The Catcher in the Rye depicts a few days in the life of a whiny 17-year old, Holden Caulfield, after being expelled. Again. His search for authenticity, for what’s right and what’s wrong. His views on adults and the innocence of childhood. Holden likes children because they seem to be so innocent in a corrupted world.
I’ve seen reviews that find Holden to be an annoying character and it’s easy to see why people think that but he’s a teenager who still doesn’t have that much wisdom and is looking for authenticity in people. Losing his brother Allie is what made him dislike everyone he meets.. He likes his brother too much and preserves a perfect image of him in his mind thus he finds other people to be phonies. (I think it’s easy to guess how Holden would think about social media!) His sister Phoebe is the only person he likes. That part of the book towards the end was so nice when he was watching her in the carousel. He was happy. How he wants her sister to stay that way, be as innocent as she is as a child and not to become what he believes other people are.
I first read this as a teenager and Holden is an eminently relatable character. There were several parts in the book that made me laugh out loud. I read it again in 2013. I still enjoyed it now reading it for the third time though I kinda felt sadder. It’s just that this time, I recognize Holden’s problems more than I did before. I say he’s relatable, true enough, I’ve been there, done this, done that, but I moved forward. It’s kinda sad to think that J.D. Salinger portrays the future as a depressing place to be but what’s important is we all reach a time in our lives where we realize that’s not what we want to hear or what we want to believe. So we move on more positively and I hope Holden does, too.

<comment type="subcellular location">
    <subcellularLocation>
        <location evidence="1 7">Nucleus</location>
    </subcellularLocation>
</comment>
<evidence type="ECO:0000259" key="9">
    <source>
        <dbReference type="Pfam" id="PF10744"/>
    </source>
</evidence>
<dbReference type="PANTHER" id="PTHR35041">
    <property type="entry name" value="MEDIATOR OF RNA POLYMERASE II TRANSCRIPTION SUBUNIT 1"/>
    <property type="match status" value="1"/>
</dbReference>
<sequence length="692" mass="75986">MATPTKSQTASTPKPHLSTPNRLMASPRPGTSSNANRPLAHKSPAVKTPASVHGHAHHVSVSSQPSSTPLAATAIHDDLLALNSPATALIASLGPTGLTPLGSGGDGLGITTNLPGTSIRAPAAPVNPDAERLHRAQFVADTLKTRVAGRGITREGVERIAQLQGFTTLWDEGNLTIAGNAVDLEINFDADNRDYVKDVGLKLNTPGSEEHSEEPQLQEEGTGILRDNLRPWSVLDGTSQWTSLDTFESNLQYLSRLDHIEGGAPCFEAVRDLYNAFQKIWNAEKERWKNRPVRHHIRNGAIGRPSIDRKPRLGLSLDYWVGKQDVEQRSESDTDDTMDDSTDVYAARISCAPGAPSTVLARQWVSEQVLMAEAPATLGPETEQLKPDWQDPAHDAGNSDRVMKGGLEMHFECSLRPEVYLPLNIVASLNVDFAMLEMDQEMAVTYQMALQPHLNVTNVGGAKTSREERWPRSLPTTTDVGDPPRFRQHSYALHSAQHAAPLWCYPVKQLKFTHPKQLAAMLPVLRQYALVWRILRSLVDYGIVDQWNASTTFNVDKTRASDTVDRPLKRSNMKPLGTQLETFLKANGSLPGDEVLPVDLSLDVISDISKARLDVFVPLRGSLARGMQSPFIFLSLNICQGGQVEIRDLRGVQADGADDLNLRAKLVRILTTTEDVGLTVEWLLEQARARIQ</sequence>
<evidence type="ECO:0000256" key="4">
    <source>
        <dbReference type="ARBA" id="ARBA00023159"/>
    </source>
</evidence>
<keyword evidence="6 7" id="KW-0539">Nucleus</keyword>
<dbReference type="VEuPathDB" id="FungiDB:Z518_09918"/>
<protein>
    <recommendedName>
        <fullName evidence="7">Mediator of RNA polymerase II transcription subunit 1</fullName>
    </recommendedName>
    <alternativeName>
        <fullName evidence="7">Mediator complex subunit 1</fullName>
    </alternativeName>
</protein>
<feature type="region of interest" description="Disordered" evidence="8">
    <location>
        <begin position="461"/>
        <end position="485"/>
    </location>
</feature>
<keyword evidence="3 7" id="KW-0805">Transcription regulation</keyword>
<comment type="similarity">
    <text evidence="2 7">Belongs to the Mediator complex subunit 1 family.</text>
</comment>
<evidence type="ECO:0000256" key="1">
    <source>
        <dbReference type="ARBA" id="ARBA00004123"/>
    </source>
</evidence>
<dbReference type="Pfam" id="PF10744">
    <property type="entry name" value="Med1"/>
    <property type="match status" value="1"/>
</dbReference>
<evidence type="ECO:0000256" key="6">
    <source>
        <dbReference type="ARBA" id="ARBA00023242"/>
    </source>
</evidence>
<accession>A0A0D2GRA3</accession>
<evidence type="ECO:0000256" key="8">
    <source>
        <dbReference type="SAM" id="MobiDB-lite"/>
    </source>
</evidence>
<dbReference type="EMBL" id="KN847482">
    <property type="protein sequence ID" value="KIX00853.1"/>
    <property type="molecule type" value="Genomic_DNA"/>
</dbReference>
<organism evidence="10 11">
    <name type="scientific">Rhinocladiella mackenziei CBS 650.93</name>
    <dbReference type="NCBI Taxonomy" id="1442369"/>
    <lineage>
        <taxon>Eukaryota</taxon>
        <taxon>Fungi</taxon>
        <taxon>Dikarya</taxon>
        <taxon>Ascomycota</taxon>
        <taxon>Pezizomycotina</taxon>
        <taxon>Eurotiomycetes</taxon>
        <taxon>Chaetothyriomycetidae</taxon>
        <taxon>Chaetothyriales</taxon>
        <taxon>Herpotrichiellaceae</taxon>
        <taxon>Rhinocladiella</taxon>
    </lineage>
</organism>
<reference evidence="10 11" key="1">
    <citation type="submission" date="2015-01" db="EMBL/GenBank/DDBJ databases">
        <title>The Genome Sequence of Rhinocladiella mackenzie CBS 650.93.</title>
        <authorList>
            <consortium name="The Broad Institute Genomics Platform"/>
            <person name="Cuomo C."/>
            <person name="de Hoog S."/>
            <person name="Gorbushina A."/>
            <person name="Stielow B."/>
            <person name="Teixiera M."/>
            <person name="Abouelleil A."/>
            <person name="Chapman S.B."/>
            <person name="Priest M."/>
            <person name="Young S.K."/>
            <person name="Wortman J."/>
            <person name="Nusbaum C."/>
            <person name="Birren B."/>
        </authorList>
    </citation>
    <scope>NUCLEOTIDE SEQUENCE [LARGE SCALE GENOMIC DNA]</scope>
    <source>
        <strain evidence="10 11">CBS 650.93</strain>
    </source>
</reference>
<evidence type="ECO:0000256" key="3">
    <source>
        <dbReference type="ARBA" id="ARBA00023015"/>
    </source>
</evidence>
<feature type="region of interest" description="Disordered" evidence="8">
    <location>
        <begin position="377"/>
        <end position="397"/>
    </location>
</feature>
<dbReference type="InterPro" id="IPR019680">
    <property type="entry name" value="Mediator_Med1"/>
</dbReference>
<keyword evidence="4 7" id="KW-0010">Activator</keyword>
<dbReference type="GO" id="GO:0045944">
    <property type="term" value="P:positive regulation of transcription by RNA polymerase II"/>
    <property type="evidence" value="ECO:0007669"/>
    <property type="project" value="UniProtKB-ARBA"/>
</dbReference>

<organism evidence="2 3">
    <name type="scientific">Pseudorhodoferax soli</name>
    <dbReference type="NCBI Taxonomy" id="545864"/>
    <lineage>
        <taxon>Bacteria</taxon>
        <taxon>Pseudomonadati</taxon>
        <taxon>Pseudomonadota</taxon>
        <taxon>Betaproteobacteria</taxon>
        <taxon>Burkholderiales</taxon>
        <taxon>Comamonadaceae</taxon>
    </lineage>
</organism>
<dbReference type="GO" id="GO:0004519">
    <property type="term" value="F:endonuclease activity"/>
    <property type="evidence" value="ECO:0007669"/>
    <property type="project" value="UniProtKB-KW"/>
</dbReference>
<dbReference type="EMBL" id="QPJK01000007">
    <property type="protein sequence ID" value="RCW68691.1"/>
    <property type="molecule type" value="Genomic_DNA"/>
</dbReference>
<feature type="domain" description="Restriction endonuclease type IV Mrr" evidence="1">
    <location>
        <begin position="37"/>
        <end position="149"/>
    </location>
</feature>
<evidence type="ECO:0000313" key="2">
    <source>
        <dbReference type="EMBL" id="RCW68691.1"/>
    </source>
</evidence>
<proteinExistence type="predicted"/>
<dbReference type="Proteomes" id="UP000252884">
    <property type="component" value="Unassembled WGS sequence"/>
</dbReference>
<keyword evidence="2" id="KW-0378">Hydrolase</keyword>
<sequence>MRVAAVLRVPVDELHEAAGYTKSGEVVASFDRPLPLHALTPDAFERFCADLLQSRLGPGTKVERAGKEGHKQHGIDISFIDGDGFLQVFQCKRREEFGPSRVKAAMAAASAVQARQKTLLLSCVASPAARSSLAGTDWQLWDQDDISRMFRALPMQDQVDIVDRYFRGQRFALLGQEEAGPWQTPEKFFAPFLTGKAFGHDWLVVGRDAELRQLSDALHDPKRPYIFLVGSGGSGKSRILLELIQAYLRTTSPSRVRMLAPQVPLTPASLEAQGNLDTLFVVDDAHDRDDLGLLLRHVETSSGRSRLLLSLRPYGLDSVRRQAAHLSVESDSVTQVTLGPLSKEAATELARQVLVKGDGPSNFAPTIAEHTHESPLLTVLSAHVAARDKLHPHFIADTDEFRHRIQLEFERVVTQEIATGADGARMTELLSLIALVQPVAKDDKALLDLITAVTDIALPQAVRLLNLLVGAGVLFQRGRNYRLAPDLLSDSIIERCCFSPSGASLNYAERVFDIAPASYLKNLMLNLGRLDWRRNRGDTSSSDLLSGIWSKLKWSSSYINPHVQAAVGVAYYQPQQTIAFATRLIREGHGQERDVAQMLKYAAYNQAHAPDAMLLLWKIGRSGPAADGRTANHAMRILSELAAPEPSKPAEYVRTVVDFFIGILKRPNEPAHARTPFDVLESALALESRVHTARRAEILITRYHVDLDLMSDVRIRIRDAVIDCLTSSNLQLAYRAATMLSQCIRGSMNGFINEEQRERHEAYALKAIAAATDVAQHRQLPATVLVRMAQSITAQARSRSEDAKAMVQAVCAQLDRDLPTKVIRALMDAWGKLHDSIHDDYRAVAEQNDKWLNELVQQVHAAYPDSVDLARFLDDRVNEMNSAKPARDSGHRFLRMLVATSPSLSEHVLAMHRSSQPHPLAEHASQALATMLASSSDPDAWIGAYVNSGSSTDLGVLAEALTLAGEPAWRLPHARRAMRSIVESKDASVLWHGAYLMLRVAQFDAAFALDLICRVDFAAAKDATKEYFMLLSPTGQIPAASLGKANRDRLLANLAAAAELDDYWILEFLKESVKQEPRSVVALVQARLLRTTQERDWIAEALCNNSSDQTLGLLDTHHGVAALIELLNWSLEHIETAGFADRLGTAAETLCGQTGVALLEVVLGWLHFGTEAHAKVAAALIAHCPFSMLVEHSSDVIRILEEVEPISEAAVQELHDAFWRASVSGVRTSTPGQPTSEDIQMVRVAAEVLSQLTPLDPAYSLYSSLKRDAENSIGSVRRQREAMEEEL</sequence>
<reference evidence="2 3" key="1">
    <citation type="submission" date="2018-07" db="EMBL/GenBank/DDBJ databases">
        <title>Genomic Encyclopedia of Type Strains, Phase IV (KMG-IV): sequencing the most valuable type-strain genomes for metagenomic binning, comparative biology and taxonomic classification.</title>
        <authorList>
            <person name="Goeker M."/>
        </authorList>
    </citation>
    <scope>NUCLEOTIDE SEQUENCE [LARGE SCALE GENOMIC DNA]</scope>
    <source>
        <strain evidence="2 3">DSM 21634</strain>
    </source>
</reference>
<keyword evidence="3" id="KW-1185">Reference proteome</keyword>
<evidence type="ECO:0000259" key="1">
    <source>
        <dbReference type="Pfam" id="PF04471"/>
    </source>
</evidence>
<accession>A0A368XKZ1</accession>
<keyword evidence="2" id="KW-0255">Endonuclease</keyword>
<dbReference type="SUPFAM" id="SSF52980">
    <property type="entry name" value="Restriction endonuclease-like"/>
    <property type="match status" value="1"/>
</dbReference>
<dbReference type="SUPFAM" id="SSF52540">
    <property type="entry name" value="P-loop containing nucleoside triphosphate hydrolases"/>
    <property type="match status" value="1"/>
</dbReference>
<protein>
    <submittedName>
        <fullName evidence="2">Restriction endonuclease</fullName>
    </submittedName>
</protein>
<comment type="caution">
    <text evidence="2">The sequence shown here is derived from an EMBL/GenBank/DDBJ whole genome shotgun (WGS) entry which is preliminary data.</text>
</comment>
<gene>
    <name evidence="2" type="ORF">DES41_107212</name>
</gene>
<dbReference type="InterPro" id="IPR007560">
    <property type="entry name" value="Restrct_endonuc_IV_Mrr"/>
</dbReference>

I still definitely enjoyed reading this again and will be rereading it once more in a couple of years. I wonder where the ducks are, though? 🙂
“Among other things, you’ll find that you’re not the first person who was ever confused and frightened and even sickened by human behavior. You’re by no means alone on that score, you’ll be excited and stimulated to know. Many, many men have been just as troubled morally and spiritually as you are right now. Happily, some of them kept records of their troubles. You’ll learn from them—if you want to. Just as someday, if you have something to offer, someone will learn something from you. It’s a beautiful reciprocal arrangement. And it isn’t education. It’s history. It’s poetry.”
“What really knocks me out is a book that, when you’re all done reading it, you wish the author that wrote it was a terrific friend of yours and you could call him up on the phone whenever you felt like it. That doesn’t happen much, though.”
“The mark of the immature man is that he wants to die nobly for a cause, while the mark of the mature man is that he wants to live humbly for one.”
“When you’re dead, they really fix you up. I hope to hell when I do die somebody has sense enough to just dump me in the river or something. Anything except sticking me in a goddam cemetery. People coming and putting a bunch of flowers on your stomach on Sunday, and all that crap. Who wants flowers when you’re dead? Nobody.”
“Certain things, they should stay the way they are. You ought to be able to stick them in one of those big glass cases and just leave them alone.”
Rating : 5/5 stars